Czy „Portret młodzieńca” w zbiorach wawelskich jest obrazem Jana Lievensa?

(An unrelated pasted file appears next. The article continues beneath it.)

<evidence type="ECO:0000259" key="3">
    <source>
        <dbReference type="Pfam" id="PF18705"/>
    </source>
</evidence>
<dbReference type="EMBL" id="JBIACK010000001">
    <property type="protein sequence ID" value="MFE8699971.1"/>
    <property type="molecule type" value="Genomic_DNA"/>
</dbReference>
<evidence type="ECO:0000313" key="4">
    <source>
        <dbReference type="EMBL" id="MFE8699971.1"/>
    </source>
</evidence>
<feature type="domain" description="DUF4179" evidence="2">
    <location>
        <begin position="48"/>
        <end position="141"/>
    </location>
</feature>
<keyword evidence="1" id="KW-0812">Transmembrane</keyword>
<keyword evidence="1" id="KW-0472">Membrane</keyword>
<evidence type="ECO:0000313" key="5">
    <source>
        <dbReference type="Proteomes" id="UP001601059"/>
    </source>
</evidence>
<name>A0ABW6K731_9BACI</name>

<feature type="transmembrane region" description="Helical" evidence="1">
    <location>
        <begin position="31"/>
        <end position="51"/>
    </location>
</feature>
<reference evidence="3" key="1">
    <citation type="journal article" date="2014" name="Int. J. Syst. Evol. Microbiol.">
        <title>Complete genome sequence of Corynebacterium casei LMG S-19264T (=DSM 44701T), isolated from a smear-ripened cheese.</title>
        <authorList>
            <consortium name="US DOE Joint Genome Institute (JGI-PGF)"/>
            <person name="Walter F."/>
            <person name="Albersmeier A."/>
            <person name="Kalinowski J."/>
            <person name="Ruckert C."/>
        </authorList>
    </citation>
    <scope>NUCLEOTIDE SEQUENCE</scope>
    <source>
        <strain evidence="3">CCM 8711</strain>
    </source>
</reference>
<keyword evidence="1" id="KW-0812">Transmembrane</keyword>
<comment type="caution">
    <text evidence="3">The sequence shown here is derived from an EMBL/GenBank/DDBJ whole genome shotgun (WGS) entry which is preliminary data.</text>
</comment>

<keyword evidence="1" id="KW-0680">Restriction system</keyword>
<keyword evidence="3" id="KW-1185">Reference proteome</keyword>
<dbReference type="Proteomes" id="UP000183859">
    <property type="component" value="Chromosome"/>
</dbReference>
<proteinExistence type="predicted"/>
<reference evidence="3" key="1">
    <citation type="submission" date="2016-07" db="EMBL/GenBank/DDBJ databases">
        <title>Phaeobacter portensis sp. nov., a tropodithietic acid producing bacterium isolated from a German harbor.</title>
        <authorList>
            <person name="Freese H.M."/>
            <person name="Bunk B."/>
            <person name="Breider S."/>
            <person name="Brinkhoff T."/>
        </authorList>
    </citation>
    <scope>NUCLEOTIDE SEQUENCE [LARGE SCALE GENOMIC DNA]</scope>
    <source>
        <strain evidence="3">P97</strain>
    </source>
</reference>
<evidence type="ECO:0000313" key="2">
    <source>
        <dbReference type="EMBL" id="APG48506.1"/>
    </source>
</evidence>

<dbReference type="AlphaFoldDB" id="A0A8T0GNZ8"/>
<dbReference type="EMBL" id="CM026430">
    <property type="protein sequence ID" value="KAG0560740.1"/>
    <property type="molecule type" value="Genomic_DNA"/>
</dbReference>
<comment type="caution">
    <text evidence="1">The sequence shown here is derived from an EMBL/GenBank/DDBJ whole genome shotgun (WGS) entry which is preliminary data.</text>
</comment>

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In 1910, Cracow art historian Professor Jerzy Mycielski bought Portrait of a young man, believing it to be a work by Dutch painter Jan Lievens, at an auction in Amsterdam. After Mycielski’s death in 1929, following his last will, the portrait along with his entire collection was bequeathed to the Wawel Royal Castle. In an article published in 1917 Hans Schneider saw the likeness of the painting to Rafael’s Portrait of a young man, which was then in the Duke Czartoryski collection. Attribution of the work to Lievens, who until recently was believed to be a student of Rembrandt, has never been questioned previously, although some researchers saw certain similarities between the painting and works by Juriaen Ovens or Govaert Flinck. The painting represents an “international” style of portrait, formed under the Flemish influence, in particular of Anton van Dyck’s portraits. Thus it should be assumed that the work of van Dyck was an important inspiration and point of reference for the artist who painted the portrait, who might have seen Rafael’s Portrait – the original, its copy or a graphic version. All the more so as van Dyck himself was familiar with Rafael’s work – he saw it during his journey to Italy in 1623 and made a copy in the form of drawing in his sketchbook. Other than a close a likeness to Rafael’s original and van Dyck’s works, the stylistic analysis of the Wawel Portrait does not enable pinpointing who painted it. Examination using technological means appears to be necessary, considering the fact that Lievens’ paintings were rather carefully examined in view of the recent monographic exhibition at the National Gallery in Washington and the Rembrandthuis in Amsterdam. The fact that the Wawel painting was included in Lievens’ works displayed at that exhibition seems to suggest that the ideas of those researchers who saw it as a work by Flinck or Ovens should be revisited. Flinck’s portraits based on Flemish models are only of marginal importance and they certainly do have some common features. They do not show any traces of fascination with van Dyck’s painting; neither are there any cues to suggest that he knew Rafael’s Portrait. On the other hand, Juriaen Ovens, who probably visited Italy, could have seen Rafael’s work. He might have come across a copy of it as a collector or as an antiquarian – since he not only had a large collection of paintings but also traded in antiquities. His fascination with van Dyck’s painting and the fact that he was familiar with his oeuvre is confirmed by his numerous sketches of paintings by the Flemish master. The analysis of some details of the Wawel portrait – folds of the young man’s outfit or landscape in the background – also seem to support the assumption that it is his work.
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